Though Sampaoli is clearly arriving at a club with a higher base level than Bilbao — Sevilla has won a European trophy three seasons running and, as a result of their latest one, find themselves in the Champions League this season — the analogy still stands. If there is one criticism of Emery, who doubtless did an impressive job, it is that he wasn’t able to jolt Sevilla from domestic also-rans to serious challengers; paradoxically, the most impressive achievement of his tenure — the Europa League successes — have become a stick with which he can be beaten. Emery’s Sevilla were a great Europa League team, the greatest Europa League team, but never a serious Champions League team or La Liga contender. Indeed, after two consecutive fifth place finishes, last season Sevilla could only manage seventh in the Primera División.

In short, Sevilla in Emery’s latter days looked a little stagnant. If they were to really turn themselves into domestic competitors, they needed someone with the ability to shock them to life. They needed to find their own Diego Simeone. Only time will tell whether Sampaoli is that man, but he’s just about the best gamble that they could have taken. Aggressive, fearless and tactically progressive, he’s certainly going to give them a post-Emery jolt. And like Bilbao when they opted to appoint Bielsa, they don’t have a great deal to lose, but everything to gain.

The upshot is that they’ve backed Sampaoli in the transfer market. He now has a wealth of options up top: summer signings Luciano Vietto and Wissam Ben Yedder formed a fearsome front two in the win over Espanyol, while new arrivals Franco Vázquez and Hiroshi Kiyotake both delivered excellent performances in attacking midfield and out on the right respectively. Joaquín Correa and Ganso, who both offer further creativity in midfield, are still waiting on their first starts. This clever business, overseen by sporting director and transfer market guru — and, if rumors in the last few months are to be believed, one-time Manchester United target — Monchi, has offset their numerous departures, with those of Grzegorz Krychowiak, Kévin Gameiro and Éver Banega chief among them.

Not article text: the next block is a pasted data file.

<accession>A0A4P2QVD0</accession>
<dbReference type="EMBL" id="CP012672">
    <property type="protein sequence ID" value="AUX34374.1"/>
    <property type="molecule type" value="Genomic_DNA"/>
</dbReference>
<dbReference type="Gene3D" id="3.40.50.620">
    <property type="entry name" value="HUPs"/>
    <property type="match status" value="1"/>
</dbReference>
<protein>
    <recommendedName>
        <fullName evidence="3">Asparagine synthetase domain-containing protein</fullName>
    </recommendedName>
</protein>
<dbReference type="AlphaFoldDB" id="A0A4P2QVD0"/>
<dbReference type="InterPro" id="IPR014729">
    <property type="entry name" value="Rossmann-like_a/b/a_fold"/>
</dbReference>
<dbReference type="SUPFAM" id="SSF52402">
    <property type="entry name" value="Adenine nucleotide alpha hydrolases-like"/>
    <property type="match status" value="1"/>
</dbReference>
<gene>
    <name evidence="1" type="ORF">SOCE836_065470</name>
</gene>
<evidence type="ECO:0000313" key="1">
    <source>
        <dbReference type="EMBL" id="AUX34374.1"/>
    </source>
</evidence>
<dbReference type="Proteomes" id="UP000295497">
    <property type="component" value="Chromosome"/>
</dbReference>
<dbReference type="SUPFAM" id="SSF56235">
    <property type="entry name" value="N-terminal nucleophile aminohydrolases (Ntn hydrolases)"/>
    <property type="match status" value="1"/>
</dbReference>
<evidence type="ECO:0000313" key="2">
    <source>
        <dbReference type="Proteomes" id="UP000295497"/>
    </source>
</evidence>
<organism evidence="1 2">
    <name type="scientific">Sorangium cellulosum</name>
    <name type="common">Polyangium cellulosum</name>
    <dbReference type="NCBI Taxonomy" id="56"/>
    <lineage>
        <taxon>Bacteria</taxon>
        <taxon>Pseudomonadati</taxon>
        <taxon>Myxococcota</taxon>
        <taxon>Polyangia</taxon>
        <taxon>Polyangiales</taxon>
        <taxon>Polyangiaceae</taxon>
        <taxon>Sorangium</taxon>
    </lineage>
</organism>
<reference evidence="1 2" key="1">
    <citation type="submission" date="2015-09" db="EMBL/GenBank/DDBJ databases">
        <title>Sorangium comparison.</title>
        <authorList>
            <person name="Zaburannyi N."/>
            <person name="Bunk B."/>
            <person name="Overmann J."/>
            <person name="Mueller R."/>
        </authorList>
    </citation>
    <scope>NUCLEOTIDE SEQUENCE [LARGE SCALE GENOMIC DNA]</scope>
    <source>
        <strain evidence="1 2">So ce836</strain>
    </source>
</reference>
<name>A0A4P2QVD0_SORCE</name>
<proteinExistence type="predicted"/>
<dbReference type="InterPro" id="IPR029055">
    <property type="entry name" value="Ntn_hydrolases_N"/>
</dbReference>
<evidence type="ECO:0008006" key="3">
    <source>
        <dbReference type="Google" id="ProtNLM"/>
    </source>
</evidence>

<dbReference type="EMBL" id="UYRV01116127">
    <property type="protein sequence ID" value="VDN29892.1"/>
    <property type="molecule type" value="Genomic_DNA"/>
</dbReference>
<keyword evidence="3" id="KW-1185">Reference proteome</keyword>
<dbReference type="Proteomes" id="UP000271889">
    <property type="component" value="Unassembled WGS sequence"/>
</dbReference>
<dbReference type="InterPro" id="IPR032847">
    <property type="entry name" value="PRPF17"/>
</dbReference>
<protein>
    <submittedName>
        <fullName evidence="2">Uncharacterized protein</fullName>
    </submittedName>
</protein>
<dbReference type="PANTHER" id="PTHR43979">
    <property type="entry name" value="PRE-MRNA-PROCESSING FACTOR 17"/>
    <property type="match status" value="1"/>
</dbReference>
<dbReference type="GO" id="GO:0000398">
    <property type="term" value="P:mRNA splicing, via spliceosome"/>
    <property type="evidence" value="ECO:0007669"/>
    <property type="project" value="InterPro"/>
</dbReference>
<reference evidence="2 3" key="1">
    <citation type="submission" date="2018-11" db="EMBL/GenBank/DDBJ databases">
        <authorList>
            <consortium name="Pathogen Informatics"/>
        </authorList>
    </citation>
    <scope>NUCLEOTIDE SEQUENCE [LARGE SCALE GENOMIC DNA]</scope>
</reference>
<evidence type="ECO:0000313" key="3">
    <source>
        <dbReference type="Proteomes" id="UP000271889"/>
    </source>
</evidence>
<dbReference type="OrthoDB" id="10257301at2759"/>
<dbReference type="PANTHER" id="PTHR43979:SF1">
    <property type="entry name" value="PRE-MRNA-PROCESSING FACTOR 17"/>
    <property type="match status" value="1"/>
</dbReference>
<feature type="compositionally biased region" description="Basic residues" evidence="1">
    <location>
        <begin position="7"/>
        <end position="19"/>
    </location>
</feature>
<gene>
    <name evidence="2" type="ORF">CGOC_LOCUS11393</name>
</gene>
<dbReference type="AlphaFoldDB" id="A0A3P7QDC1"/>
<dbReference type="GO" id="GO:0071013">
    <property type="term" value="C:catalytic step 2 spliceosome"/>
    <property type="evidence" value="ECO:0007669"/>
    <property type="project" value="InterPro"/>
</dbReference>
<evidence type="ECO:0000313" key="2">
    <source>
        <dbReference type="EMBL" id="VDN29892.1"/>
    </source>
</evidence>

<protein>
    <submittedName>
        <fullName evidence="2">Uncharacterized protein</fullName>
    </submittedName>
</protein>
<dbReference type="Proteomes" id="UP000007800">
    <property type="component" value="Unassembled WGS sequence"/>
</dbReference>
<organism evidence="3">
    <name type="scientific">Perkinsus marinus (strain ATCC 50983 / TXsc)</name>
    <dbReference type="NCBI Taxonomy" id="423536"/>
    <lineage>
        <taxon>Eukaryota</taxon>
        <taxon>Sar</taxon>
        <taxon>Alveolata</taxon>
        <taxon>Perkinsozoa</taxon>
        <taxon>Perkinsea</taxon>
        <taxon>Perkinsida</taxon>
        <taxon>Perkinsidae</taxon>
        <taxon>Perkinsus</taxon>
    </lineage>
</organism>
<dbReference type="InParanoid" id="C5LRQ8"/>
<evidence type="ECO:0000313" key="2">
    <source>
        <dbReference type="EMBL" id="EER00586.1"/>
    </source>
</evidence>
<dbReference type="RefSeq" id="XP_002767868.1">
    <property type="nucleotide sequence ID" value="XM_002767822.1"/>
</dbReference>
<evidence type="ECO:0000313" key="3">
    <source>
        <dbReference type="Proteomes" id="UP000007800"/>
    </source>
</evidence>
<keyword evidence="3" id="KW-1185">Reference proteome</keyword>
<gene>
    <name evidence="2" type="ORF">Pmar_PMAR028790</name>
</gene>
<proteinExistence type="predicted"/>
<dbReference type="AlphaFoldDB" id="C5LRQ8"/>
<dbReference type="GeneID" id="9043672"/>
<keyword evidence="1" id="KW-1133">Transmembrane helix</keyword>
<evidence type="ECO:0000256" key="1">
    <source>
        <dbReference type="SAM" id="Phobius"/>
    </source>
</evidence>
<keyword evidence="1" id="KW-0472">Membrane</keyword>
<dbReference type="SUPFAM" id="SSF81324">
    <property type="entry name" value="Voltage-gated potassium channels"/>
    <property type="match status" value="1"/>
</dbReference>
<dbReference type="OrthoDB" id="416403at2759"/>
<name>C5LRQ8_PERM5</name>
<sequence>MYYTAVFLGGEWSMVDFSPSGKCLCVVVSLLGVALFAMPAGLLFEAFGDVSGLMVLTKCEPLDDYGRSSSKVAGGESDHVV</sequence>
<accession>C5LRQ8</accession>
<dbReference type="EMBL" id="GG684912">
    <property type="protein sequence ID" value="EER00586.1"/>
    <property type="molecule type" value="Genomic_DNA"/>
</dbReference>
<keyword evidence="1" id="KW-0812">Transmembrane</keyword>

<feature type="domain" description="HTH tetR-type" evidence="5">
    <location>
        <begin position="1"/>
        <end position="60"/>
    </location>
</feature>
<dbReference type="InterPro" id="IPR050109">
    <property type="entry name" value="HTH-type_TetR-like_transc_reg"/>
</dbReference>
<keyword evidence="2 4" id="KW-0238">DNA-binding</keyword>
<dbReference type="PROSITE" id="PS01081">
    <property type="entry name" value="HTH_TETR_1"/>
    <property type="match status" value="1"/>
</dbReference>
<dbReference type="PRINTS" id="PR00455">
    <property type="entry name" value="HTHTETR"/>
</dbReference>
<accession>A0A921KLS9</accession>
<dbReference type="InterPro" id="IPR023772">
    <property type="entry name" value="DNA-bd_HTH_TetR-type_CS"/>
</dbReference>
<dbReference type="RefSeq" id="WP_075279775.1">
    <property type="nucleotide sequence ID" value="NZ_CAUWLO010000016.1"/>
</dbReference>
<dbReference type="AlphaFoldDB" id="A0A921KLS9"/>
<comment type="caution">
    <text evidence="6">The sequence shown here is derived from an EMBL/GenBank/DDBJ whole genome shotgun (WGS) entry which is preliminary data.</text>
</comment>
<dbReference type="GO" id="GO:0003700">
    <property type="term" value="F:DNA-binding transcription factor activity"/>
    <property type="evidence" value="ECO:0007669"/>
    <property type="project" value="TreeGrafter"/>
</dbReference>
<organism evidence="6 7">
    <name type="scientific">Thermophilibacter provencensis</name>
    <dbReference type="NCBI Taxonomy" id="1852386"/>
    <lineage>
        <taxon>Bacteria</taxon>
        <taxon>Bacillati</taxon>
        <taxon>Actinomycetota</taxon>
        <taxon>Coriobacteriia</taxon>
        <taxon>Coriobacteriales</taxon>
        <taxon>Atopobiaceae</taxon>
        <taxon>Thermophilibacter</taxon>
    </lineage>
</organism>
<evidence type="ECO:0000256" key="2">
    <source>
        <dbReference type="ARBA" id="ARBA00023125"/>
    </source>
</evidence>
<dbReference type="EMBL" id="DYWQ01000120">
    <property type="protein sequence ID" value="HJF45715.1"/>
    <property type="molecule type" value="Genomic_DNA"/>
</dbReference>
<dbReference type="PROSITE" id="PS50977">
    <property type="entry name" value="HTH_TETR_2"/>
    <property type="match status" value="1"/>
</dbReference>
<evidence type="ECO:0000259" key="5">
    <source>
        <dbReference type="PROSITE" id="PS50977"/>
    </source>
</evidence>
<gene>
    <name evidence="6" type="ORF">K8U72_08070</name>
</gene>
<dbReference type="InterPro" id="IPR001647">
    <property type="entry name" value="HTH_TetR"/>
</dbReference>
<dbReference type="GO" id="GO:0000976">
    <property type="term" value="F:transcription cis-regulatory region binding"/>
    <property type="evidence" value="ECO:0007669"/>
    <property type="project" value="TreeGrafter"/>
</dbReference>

This too plays into Sampaoli’s hands. Sevilla now have no choice but to reinvent themselves; they’ve lost many dressing room veterans this summer — including Coke and José Antonio Reyes — and with them a crucial core of Emery’s team. There can now be no romanticism for the olden days, no matter the notoriously difficult training sessions favored by Bielsa and his devotees. Sampaoli’s hiring at Sevilla is sure to come as a shock to the players, just as their 6-4 victory over Espanyol on La Liga’s opening matchday raised more than a few eyebrows in the stands. But the shock is exactly what Sevilla needs if they’re to stand any chance of turning themselves from a good team to a great one.